Small expenditures of money involving social interactions such as dining out, going for a movie, going to a concert, meeting up for drinks, a couple of golf games and badminton are great ways to create lasting memories.
True happiness can only be achieved by understanding our inner feelings, and by prioritising experiences over materialistic things.
Get real about your priorities
Develop your financial priorities, this can lead to your financial well-being. Some questions to ask when developing financial priorities are; what money should do for you? What is important in your life? What is your aspiration?
Questions like these will bring awareness about yourself and what you want to achieve in life. Once you set your priorities right, it will be difficult for you to fall into a lifestyle inflation trap.
Having financial priorities that you’re determined to meet can really help you resist temptations that can cause you a downfall. Perhaps, you could buy a gently used car and start building your retirement fund or your children’s education fund when you have realised that these are your main priorities; a sustainable lifestyle for you at old age and quality education for your children.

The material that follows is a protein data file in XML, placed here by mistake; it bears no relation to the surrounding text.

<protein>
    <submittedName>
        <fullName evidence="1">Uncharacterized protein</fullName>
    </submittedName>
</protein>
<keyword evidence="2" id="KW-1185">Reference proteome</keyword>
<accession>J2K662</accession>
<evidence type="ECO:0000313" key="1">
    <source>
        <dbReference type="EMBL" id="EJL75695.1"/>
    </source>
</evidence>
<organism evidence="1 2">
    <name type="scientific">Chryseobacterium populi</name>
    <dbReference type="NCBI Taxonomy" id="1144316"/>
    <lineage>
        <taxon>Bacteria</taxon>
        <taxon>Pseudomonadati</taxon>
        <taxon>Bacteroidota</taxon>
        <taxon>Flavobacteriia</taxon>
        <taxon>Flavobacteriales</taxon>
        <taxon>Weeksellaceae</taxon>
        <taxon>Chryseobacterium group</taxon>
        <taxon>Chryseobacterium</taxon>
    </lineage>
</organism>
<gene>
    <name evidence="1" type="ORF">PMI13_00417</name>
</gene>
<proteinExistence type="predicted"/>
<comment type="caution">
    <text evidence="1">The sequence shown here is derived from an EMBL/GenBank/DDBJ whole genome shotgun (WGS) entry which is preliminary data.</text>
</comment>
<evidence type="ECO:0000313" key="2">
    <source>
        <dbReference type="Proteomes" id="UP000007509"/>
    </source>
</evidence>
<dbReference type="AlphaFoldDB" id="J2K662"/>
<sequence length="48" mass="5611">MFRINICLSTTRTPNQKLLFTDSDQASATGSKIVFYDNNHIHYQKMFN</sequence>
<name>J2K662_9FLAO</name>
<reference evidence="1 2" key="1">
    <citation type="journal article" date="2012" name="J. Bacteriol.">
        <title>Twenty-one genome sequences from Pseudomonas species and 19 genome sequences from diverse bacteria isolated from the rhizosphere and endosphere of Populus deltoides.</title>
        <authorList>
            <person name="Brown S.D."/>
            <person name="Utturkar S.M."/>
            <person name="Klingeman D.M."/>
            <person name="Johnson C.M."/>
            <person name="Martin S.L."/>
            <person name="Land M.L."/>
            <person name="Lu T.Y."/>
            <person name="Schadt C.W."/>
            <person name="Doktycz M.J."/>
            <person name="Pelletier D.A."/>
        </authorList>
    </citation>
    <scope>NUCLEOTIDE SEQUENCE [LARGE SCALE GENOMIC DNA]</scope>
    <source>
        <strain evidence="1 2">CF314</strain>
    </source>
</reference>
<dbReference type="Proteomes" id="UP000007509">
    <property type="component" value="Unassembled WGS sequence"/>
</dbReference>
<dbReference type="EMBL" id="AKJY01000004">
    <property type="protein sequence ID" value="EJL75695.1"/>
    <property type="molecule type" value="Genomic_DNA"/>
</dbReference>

This is not to say that you should drive your first small car, never change your phone, and be stingy when it comes to your food; please don’t get me wrong. Money is meant to be spent, you will never feel the value of money if you don’t spend it.
However, think carefully before spending and spend wisely. It’s all about balancing financial strength and present life enjoyment.
Financially successful people are not necessarily the ones who have the highest incomes, the best cars or bungalow.
They are people who are financially free, and not dependent on their active incomes to maintain their lifestyle. So, sit back, reflect and prioritise….you will be lifestyle inflation-free!
Gunaseelan Kannan, a licensed financial advisor by Bank Negara Malaysia and a licensed financial planner by Securities Commission (CMSRL/B4198/2013), is currently pursuing his PhD research on financial planning and financial technology. He also lectures on accounting, finance and business fields. He is the Malaysian Financial Planner of the Year 2018 and 2019 Award winner (1st Runner Up), from Financial Planning Association of Malaysia. He can be reached by email at [email protected]